Written by:  

Maarten Pennings

Using standardized building blocks for complex data projects

Let’s zoom in on an example project: StreetWise project. Together with TNO, we created a scenario-based database with real-life traffic situations, by data-mining many thousands of miles of data via complex algorithms – to be used by companies to test software for self-driving cars. As the performance of these cars is directly reliant on the data quality, mistakes in gathering, processing, or analyzing this data could have disastrous consequences.

Especially in the case of the TNO-project where the data is used to teach self-driving cars, it becomes clear that there can’t be any compromise on quality. That is why we used the data governance and security building block when architecting the platform. By design, the sensor data and mined scenarios are stored separately from the client-facing generated test cases. Additionally, the engineers and data scientists have read/write rights on the environment to perform their work, but cannot accidentally break the platform, as these rights are restricted. This allows the team to focus on their core responsibilities, without being limited or distracted by data security.

Other examples of those building blocks in the standardized data factory are an Azure-based database that we can deploy almost instantly; data ingestion pipelines that ensure a smooth transition from raw data to use-case-specific data; or an Analysis Service server for fast access to the data sets. All these building blocks come with monitoring and performance controls. And by using a software-defined infrastructure, we constantly keep the building blocks up to date using the latest insights. Since in DevOps, the things you build (development) are also your responsibility in terms of support (operations) – you better make it right from the start.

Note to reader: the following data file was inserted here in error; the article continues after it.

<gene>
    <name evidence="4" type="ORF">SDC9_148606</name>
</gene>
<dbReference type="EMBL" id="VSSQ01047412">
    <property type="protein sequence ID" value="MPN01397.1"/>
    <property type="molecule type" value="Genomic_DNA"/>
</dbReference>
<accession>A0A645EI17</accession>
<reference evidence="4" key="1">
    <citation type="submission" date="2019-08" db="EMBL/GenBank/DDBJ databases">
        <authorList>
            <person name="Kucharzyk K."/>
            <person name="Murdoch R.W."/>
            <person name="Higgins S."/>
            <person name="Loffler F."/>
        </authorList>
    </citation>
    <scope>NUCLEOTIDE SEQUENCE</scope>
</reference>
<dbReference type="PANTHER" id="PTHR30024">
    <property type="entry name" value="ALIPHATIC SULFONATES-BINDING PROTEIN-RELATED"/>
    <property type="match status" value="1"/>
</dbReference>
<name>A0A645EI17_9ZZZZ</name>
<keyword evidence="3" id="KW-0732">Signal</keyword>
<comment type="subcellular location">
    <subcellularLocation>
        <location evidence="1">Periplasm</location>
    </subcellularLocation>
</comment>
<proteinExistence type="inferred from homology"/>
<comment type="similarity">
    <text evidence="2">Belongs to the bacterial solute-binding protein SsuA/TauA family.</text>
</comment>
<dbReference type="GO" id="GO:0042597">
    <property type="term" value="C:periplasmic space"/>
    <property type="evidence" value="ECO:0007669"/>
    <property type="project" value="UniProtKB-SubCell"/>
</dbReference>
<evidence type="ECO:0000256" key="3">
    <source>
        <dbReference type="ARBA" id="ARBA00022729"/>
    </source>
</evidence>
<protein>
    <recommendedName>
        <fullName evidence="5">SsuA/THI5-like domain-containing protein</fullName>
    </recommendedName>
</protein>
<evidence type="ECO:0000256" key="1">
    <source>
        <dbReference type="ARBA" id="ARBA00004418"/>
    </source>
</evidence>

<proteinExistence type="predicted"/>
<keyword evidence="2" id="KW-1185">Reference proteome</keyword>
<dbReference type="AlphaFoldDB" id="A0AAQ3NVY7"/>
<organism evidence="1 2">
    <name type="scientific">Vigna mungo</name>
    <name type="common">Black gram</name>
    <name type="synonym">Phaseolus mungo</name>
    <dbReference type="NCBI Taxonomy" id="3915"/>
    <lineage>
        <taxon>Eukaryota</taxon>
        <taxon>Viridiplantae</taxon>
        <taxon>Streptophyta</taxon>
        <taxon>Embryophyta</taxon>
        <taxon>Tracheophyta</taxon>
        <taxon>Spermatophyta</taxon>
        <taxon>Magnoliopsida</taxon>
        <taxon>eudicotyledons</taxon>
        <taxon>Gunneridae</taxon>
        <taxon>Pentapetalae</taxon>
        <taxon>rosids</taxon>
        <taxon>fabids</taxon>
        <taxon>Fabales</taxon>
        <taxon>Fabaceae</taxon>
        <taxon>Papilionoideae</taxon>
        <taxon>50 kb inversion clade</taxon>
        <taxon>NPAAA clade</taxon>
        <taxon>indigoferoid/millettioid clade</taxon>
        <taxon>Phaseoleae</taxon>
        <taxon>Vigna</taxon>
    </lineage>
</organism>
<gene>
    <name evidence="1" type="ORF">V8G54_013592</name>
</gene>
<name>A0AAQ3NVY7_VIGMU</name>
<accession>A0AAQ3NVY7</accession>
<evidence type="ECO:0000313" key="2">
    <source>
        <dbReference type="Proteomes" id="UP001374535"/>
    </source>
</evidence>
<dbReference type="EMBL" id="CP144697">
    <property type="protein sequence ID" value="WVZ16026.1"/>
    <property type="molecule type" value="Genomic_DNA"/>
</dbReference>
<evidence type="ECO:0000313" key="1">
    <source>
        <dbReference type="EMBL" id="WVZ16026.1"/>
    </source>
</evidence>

Starting a data project by building a data lake from scratch is a lot of work, making it expensive and prone to errors. Building the technical foundation while under pressure to deliver data use cases can result in short-term focus, increasing the chance of making mistakes that can be quite costly in the long run. Or, for example, databases and servers being set up without thorough monitoring.

Using standardized building blocks is a way to solve this problem. This is already common practice in the cloud world, where we see a catalog-approach of semi-finished products such as applications, databases, middleware, storage, computing or network products. Giving you the freedom to pick-and-mix your custom solution together. Why not use this approach for data projects?

Best of both worlds: one size fits all vs. unique and customized

Our Data DevOps team has developed many standard data building blocks. They are tried and tested, based on our experience and lessons learned from quite some data projects. From that experience, it became clear that although the data for every project is unique, the process to yield value is surprisingly similar. Comparable to a factory, the different steps in this process have an optimal sequence. We have cut up these steps in framed units to create standardized building blocks, enabling us to move fast in a controllable way.

This accelerates the implementation of data use cases, while continuously delivering high availability and performance. For example a cloud-based scalable data processing platform to load and extract data. You have got at least four building blocks right there: cloud-based databases, either for storing large amounts of raw data or for rapid data I/O, data pre-processing pipelines, the data science flow, and a security and data governance model.

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